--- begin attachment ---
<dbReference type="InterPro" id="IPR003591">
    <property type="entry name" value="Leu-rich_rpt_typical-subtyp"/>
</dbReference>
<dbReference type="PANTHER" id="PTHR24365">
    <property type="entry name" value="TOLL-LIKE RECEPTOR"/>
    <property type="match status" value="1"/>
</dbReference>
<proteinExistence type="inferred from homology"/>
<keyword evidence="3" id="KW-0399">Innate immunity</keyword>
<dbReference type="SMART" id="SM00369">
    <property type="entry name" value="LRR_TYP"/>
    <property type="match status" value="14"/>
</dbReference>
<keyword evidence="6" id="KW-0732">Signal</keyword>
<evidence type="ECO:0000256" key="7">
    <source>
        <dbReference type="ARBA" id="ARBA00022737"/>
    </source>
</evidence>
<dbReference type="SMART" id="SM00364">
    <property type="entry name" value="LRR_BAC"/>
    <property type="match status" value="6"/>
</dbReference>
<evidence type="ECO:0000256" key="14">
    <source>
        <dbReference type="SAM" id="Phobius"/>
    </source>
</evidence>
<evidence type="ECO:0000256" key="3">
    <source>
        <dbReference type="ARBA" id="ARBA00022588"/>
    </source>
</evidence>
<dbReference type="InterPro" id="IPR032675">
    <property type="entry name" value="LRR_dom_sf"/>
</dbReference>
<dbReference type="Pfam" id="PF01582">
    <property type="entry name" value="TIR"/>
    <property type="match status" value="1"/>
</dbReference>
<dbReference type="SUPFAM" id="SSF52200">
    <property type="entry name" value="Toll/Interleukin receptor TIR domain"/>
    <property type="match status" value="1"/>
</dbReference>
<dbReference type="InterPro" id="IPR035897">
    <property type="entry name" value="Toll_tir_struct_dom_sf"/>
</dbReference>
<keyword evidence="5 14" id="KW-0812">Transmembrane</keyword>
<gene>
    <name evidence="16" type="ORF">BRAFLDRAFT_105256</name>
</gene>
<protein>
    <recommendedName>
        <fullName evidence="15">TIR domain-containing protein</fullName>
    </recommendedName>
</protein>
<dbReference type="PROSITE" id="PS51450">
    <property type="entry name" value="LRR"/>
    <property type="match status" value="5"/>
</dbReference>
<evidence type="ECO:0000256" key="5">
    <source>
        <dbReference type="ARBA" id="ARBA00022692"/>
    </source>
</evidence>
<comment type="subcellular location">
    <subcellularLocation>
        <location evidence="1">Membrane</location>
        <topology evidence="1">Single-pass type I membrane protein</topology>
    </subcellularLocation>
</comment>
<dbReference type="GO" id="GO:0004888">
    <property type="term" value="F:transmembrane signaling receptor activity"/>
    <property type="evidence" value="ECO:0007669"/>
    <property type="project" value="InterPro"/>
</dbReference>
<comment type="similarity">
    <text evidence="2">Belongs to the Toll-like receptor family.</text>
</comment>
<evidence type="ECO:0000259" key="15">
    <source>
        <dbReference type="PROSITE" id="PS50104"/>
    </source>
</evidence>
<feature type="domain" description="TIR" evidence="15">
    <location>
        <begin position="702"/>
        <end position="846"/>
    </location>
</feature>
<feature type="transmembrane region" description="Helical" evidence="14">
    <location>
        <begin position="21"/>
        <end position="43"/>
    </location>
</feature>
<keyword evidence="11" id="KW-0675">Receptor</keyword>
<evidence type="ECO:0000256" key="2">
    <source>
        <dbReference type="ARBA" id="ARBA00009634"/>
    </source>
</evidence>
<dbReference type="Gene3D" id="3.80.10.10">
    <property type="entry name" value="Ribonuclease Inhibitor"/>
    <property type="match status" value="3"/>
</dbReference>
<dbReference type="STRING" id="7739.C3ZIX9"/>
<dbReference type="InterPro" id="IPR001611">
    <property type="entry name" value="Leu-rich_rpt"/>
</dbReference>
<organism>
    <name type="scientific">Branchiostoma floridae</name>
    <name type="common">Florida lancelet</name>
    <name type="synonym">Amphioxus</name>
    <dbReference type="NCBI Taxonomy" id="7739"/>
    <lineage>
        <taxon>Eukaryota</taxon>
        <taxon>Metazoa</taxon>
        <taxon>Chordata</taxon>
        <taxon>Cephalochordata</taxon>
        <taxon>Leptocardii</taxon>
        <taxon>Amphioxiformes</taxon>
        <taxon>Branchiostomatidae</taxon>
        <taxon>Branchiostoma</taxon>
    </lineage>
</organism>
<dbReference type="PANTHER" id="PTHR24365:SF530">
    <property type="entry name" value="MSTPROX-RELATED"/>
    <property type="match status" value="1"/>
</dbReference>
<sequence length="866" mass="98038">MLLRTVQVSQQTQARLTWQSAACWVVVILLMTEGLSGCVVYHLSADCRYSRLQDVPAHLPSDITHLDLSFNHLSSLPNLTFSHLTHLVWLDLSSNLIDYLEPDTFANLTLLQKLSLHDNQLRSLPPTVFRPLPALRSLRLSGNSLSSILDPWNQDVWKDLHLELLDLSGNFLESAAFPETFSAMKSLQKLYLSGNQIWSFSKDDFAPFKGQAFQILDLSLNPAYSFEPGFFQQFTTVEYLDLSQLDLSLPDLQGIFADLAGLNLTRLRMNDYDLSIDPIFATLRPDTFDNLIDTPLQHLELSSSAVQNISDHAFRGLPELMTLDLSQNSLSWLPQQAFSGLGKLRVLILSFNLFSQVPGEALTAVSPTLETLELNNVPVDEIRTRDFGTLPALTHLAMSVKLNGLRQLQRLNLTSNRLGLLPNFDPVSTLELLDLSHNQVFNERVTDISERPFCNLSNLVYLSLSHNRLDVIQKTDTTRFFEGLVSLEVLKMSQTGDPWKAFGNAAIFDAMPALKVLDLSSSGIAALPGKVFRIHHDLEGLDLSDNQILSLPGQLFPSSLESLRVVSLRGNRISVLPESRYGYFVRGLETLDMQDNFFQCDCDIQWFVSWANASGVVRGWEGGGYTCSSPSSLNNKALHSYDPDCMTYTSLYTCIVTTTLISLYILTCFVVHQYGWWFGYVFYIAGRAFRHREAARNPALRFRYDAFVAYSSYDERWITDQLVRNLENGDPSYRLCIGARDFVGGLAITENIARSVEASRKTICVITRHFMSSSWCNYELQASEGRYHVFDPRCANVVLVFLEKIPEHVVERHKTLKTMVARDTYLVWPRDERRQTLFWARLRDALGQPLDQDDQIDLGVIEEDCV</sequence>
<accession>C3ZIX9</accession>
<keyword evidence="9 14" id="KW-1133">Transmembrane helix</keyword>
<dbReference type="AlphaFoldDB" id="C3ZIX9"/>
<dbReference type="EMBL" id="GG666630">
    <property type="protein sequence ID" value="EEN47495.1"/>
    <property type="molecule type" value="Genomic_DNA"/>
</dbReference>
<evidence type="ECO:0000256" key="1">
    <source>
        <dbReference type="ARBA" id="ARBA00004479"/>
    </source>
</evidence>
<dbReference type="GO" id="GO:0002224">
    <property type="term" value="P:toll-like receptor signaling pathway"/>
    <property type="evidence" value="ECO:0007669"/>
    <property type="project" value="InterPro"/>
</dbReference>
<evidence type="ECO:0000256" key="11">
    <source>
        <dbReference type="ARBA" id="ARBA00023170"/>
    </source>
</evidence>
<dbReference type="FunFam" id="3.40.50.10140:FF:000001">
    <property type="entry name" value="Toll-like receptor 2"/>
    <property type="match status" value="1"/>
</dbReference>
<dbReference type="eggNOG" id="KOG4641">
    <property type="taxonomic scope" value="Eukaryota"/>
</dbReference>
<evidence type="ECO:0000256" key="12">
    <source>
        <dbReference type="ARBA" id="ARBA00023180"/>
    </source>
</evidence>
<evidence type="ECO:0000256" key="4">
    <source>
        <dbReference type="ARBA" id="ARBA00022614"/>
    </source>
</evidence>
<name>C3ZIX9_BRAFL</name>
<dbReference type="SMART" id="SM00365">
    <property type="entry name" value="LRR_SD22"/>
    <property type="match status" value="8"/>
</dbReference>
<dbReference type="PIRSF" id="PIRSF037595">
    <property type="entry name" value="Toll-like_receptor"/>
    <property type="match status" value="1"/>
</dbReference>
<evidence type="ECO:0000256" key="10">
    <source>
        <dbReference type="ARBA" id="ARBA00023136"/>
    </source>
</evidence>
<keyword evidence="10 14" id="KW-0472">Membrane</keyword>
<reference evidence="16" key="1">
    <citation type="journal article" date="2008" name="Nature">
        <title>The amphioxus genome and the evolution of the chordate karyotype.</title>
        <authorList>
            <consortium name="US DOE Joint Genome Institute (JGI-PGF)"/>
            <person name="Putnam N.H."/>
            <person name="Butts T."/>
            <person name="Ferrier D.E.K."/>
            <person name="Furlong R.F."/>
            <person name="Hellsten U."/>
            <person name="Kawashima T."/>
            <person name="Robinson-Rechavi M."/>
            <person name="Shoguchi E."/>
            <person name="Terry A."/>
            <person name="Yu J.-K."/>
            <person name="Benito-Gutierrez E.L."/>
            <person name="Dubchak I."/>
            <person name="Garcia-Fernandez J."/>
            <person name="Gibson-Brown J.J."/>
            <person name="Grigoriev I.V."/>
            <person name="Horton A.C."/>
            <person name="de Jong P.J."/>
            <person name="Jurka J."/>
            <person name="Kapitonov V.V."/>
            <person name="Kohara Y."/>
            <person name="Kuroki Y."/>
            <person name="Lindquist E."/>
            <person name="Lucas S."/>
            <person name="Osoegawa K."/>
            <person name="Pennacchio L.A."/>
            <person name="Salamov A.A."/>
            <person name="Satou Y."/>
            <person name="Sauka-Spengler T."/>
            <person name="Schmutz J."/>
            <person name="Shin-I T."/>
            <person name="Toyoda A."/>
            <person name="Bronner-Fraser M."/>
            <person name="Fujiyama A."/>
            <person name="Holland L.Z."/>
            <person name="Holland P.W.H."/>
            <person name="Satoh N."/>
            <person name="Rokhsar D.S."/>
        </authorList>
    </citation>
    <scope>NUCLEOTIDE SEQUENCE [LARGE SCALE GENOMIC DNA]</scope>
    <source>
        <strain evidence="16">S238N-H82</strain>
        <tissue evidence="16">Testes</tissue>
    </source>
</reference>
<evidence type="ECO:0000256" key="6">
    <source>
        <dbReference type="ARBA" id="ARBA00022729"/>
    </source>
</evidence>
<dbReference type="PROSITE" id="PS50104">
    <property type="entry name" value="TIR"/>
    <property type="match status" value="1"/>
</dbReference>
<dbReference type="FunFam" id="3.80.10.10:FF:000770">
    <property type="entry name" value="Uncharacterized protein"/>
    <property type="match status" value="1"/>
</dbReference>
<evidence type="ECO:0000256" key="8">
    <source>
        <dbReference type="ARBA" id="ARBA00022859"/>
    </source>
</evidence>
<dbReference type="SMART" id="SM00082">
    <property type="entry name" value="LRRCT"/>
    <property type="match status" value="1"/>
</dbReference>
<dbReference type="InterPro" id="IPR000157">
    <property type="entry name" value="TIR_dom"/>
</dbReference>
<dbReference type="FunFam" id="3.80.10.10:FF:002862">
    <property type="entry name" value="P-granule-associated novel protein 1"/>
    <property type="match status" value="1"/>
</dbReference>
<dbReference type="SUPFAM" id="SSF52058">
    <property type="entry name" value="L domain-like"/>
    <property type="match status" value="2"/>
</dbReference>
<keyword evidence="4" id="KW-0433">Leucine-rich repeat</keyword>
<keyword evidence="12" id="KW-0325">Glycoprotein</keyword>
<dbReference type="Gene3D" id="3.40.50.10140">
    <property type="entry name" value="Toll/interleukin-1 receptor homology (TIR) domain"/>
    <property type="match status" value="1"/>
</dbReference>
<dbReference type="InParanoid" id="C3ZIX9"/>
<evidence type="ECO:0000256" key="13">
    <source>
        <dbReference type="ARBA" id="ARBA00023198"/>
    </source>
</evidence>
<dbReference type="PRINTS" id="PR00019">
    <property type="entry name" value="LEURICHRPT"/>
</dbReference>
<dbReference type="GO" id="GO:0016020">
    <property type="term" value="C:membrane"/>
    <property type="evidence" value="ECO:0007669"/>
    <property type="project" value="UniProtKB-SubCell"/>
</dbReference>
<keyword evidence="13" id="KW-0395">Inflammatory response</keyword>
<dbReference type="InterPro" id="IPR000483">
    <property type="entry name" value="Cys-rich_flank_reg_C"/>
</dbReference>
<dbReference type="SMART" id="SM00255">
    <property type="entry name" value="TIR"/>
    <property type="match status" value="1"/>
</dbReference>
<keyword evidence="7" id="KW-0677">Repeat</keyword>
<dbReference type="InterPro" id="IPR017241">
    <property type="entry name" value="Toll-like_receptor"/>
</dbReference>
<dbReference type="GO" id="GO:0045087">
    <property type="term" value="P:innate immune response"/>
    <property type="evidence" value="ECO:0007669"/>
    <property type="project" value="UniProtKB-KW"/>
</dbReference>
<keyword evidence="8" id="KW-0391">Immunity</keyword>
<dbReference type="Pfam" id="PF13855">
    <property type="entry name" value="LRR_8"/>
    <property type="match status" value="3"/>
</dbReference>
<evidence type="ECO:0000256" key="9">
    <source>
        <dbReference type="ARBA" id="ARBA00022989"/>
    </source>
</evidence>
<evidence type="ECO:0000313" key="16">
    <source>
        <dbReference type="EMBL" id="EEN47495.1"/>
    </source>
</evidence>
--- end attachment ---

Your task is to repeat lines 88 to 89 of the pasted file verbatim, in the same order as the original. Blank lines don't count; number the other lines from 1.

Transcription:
        <end position="846"/>
    </location>